Friday dawned with a schedule that promised to be more about socializing than sessions. I’ll write a separate post just on the parties and Pub Quiz :)
Session 1 – Parenting Caucus hosted by MomsRising
When I go to Netroots (originally Yearly Kos), I always attend the Parenting Caucus. Run by Elisa Batista who is a founder of the Mother Talkers blog which I joined when it first launched, the parenting group is a small but active group of progressive minded parents. No, it’s not just moms – in fact once year Elisa insisted that her husband participate too (Markos of Daily Kos) along with a bunch of other dads. We’ve had a few “off campus” gatherings but recently it’s been a regular session, and she’s been inviting some great speakers to join in. Now she works for Moms Rising so this was technically their event, but it was still relaxed and fun. Elisa always hands out some great swag such as a sweet MomsRising supermom t-shirt! Oh, plus they fed us what was probably the healthiest food I had the whole weekend! A fabulous array of fresh fruits and vegetables and Naked Juice to drink. I always go in saying I am just going to be there to listen and support Elisa (and eat of course!) and then I always end up joining the conversation no matter what :) We do tend to focus heavily on education of course, but also on issues like women’s access to health care – which allows us to control how many kids (if any!) we have – and also family and sick leave time for working parents. It really does boggle my mind that in a country supposedly as “wealthy” as we are that we have the *least* amount of paid family leave. Whether it’s to be home when a new baby is born or adopted, or to care for an elderly parent, working people struggle trying to balance those needs and remain financially stable in the U.S.
Session 2 – Why Screenwriters Make the Best Organizers: Using Storytelling to Build Empathy
I targeted this session because I thought it would help me with my developing writing skills and I must say I took some awesome notes!
The speaker was Kate Stayman-London – here is snippet from her NN13 bio:
You may know her writing from that one video with the cast of The West Wing, that other video with Cher and Kathy Griffin, or all those emails you get from Change.org (among other organizations). Kate worked for many organizations in the progressive movement (AFL-CIO, CREDO, etc.) before heading to Hollywood to get her MFA in screenwriting from USC.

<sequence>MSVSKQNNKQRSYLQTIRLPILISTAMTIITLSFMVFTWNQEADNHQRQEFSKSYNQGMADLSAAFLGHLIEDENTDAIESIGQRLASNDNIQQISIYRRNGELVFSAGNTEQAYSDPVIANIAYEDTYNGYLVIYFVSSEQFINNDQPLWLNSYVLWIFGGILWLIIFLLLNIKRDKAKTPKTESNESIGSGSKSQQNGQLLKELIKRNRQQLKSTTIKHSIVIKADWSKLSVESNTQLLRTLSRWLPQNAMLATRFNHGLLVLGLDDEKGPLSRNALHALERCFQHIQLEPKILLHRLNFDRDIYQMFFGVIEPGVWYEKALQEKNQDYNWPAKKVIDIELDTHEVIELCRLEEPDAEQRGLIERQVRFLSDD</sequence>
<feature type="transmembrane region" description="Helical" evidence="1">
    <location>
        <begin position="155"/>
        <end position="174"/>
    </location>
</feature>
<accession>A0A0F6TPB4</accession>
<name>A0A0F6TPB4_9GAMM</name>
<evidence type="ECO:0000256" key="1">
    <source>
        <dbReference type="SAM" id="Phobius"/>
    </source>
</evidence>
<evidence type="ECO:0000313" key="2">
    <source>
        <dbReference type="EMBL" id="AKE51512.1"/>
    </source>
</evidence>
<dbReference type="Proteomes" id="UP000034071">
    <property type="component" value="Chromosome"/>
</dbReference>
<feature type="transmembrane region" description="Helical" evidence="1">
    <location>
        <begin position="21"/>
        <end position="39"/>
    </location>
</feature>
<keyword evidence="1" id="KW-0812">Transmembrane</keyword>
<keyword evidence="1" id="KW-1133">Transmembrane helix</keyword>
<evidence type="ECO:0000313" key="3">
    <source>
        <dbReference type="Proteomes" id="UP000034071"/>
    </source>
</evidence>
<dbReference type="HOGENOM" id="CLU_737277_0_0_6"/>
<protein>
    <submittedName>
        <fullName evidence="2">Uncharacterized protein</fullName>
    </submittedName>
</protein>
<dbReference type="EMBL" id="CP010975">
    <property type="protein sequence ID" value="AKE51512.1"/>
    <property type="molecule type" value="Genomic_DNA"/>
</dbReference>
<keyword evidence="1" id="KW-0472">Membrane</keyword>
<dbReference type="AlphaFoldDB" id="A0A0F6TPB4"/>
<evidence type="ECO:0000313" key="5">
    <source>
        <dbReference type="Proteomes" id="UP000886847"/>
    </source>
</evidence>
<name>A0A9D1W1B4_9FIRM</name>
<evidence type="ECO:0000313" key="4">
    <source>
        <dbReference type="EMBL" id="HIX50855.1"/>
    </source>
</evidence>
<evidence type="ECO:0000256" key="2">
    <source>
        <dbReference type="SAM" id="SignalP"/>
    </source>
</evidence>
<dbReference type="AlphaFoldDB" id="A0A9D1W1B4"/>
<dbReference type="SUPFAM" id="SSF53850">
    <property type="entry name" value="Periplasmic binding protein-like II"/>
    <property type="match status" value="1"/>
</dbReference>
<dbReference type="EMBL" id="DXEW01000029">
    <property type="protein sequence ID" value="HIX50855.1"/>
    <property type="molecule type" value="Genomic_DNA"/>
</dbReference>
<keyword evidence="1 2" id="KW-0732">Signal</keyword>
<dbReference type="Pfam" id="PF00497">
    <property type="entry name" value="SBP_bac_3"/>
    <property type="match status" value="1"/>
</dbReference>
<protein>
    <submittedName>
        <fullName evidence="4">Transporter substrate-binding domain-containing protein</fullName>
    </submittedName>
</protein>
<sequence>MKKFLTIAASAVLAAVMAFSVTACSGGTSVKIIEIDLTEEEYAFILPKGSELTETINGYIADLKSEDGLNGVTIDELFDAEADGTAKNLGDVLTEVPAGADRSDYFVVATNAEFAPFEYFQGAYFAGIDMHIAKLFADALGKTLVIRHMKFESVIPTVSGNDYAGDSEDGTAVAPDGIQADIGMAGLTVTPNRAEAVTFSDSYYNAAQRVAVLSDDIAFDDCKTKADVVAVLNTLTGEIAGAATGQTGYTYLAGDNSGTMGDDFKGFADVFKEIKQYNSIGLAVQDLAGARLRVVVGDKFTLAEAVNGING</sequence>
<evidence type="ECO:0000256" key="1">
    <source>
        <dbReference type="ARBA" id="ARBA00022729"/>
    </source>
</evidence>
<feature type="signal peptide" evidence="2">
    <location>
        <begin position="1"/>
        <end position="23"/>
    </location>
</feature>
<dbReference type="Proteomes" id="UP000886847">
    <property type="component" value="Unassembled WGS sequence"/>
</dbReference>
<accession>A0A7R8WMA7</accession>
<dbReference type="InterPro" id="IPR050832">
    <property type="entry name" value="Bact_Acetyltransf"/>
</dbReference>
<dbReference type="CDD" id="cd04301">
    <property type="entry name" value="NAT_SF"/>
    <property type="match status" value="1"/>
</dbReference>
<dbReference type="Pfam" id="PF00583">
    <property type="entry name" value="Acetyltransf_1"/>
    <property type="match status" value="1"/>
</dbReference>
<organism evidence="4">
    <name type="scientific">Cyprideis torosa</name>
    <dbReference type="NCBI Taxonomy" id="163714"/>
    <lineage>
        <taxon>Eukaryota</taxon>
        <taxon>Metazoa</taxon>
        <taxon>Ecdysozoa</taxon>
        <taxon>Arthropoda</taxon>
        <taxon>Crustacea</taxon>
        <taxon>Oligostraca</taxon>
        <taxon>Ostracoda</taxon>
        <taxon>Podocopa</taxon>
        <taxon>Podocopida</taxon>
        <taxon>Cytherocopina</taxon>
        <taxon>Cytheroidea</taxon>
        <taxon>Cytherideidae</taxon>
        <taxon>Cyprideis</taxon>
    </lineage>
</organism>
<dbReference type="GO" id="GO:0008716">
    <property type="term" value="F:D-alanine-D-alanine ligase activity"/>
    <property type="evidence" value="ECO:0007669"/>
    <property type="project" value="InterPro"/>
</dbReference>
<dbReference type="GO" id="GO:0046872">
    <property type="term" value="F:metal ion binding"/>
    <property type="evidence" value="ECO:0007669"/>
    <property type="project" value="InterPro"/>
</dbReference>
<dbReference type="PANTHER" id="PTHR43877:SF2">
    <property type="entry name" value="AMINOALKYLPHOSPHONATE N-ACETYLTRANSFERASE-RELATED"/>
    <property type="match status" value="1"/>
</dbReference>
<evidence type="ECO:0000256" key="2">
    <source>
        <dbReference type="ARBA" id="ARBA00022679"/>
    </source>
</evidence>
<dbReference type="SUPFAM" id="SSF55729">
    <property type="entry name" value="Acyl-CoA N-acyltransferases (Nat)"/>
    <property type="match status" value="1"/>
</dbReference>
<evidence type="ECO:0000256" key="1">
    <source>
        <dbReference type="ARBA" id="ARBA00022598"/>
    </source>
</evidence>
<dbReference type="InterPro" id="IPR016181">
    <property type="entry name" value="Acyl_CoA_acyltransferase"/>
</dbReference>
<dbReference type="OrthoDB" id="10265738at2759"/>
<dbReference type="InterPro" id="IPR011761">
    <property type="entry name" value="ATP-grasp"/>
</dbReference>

Kate opened up by making us cry. Lovely! But really, when you watch that 6 minute silent montage at the beginning of Pixar’s UP, you probably start sobbing like a small child too. Why? Because great storytellers know how to build up empathy between characters and an audience. Here is the one sentence Kate told us all to write down to sum up that premise:
“Somebody wants something badly and is having difficulty getting it.”
The idea is to create a character people can relate to who is trying to achieve a goal or solve a problem. There are stakes involved of course. Either the high of reaching the goal or the drama and foreboding of what could happen if they fail. In that opener for UP, the initial sense you are left with is failure. The characters who you want to achieve their dreams are thwarted. First, it is the loss of their dream of having a child, then it is their inability to go on the dream adventure trip (which replaces the dreams of a baby) before Ellie dies. (dear gawd how I both HATE that movie for pulling on my heartstrings so much and also ADMIRE it for what it accomplished)
After she ripped us apart with that video, she went on to show how storytelling like that can translate into activism. When you are trying to motivate people to organize and support a cause, you definitely want to tell real life stories that pull people in like a movie, but the difference is you want to end the video with a sense of hope – your target audience needs to believe that they can change the ending. That their efforts will pay off to make life better for themselves and/or the people in the tale.
And that makes total sense doesn’t it? Given that the way you grab the attention of people right now is through images and, particularly, video, you can see how this screenwriter’s strategy would work. Six minutes is all it could take to move you deeply enough to say “I’ve got to DO something about this!”
Huh – look at that – 3 weeks removed from that session and just glancing at my notes brought all those thoughts/feelings/ideas back to me. Well done Kate!
More to come….including a picture of me with…a hip hop artist? Yep. Seriously.